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Responder News: NPSTC Report Highlights LTE Broadband Advantages for First Responder Communications

Responder News: NPSTC Report Highlights LTE Broadband Advantages for First Responder Communications

Release Date: 
July 26, 2017

A fire truck equipped with an in-vehicle LTE solution can extend firefighters’ communications range into subbasement levels of a large brick apartment complex.Two critical issues for first responders are communications and situational awareness. Technological advancements in broadband communications will transform the way first responders communicate and manage both day-to-day operations and emergencies. However, first responders are not necessarily experts in broadband communications, and may not be aware of how to include broadband communications into their response. Addressing the near, intermediate and long-term requirements of building a more robust and resilient communications network is a task for experts in the field of public safety communications.

Recognizing this need, the National Public Safety Telecommunications Council (NPSTC) has collaborated with Defence Research and Development Canada-Centre for Security Science to produce a report on Deployable Systems. The report offers first responders recommendations for the operation and use of broadband deployable systems. In addition, the report provides background information and informative text on many technical challenges, operational issues and governance considerations that impact the use of these systems by first responders.

Long-Term Evolution (LTE) broadband is a standard for high-speed wireless communication for mobile phones and data terminals. LTE is a key component to augment the coverage and capacity for first responders. The report defines safety requirements to incorporate LTE into operations, identifies 54 technical requirements, possible technical barriers and ultimately 16 actionable items to incorporate LTE.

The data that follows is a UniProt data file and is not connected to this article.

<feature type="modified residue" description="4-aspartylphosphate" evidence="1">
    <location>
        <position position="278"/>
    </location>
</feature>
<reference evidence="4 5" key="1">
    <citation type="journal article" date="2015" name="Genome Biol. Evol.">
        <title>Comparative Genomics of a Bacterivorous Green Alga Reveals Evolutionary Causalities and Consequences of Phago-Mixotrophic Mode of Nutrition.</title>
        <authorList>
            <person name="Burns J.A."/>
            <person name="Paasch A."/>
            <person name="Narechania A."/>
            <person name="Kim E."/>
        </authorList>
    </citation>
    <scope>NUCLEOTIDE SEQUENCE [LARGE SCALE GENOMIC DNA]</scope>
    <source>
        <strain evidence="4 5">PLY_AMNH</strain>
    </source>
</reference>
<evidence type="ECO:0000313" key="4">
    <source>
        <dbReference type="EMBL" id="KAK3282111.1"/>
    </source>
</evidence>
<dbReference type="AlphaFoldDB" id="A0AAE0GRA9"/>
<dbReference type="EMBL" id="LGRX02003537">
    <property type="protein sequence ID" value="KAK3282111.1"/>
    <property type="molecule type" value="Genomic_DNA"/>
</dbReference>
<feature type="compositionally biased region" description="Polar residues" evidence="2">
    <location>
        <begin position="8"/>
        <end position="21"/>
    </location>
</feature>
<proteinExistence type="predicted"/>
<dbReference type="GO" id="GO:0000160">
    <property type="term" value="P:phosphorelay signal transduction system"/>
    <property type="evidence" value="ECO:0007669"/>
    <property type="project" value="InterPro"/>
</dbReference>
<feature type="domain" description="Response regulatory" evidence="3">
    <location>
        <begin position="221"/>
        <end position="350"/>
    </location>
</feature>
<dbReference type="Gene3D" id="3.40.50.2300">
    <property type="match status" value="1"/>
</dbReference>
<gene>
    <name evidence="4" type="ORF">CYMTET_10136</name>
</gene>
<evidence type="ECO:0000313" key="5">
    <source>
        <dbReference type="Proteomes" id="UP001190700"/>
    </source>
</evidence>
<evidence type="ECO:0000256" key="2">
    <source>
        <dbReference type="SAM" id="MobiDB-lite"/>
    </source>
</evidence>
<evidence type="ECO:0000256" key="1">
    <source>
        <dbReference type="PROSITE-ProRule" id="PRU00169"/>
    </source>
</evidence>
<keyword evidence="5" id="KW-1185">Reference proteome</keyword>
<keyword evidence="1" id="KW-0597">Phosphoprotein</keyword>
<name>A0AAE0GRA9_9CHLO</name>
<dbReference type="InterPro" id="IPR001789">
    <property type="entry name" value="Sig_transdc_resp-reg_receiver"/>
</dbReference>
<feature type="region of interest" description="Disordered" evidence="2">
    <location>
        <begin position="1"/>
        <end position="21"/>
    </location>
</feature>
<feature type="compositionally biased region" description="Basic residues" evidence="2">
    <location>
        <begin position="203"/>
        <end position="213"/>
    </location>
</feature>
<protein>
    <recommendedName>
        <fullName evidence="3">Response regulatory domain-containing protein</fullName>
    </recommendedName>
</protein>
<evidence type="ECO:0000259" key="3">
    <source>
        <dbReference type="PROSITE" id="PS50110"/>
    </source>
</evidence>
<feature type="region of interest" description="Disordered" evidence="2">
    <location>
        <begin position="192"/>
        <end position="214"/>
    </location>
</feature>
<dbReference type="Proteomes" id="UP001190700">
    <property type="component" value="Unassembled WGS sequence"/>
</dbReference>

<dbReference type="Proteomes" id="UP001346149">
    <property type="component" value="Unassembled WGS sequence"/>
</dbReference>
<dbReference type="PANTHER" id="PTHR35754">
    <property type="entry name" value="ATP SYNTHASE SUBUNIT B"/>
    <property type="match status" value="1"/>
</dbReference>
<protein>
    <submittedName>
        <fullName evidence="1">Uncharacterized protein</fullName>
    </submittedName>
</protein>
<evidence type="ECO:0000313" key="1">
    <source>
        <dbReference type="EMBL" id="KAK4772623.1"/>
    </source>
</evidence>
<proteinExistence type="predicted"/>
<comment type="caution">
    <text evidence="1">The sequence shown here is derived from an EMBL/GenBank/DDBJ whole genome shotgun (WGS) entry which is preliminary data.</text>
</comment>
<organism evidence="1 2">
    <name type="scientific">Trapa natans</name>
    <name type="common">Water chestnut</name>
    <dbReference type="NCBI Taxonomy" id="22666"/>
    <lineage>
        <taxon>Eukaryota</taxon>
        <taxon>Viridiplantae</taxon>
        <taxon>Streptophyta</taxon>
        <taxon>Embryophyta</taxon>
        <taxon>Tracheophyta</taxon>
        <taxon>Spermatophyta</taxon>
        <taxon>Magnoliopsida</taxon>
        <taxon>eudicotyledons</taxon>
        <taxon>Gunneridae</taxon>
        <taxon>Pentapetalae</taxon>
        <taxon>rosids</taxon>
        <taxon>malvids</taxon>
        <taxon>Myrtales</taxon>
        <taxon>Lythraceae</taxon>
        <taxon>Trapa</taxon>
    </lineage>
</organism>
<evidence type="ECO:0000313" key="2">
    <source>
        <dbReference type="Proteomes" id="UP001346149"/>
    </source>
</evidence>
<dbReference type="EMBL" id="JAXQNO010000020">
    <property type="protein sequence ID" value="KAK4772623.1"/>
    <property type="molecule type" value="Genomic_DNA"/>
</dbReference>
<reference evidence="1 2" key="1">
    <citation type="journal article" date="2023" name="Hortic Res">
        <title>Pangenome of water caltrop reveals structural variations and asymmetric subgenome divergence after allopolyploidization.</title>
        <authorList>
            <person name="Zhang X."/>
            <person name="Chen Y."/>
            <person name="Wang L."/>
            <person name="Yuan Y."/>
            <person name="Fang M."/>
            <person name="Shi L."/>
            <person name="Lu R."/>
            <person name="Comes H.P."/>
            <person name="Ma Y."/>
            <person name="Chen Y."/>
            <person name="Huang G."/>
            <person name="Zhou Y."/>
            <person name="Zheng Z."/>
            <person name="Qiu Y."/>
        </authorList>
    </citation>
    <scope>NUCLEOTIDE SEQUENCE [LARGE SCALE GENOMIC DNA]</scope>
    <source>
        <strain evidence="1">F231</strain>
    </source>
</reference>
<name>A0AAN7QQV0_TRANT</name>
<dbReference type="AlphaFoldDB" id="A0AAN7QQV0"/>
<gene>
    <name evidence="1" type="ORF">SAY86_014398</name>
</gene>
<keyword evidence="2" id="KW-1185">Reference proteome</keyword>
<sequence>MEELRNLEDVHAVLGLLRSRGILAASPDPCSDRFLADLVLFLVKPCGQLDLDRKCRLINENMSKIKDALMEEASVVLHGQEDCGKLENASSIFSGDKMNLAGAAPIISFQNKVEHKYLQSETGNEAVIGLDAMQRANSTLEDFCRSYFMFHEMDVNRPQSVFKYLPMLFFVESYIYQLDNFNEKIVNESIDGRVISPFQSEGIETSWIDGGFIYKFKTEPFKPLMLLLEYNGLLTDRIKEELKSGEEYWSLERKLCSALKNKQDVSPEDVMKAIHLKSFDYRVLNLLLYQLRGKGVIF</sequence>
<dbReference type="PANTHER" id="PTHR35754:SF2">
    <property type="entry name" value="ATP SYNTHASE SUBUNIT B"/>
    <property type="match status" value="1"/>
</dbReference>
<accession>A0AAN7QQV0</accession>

In the context of emergency response, broadband presents several attractive capabilities—many of which are already in use on commercial networks. Firefighters using wireless broadband can download blueprints for a burning building while in the field, a police officer can receive surveillance video feeds while on-scene, and emergency medical services (EMS) personnel are able to remotely access or transmit medical information. Depending on the network’s speed, some on-scene personnel can transmit live video feeds or pictures to their incident commander, enhancing situational awareness. Each of these capabilities significantly improves emergency communications and levels of response.

There are many advantages to using LTE. In areas that lack wireless coverage, LTE technology can be used in a variety of sizes and configurations. This flexibility allows for the systems to be portable, self-contained and quickly activated without complicated training. Using LTE communications could even provide interoperable communications with first responders from our neighboring countries Canada and Mexico.

To access the report, visit the NPSTC website. S&T will continually provide information on NPSTC’s work. For more information on S&T’s work on Interoperable Communications or to ask S&T a question, contact us at First.responder@hq.dhs.gov.

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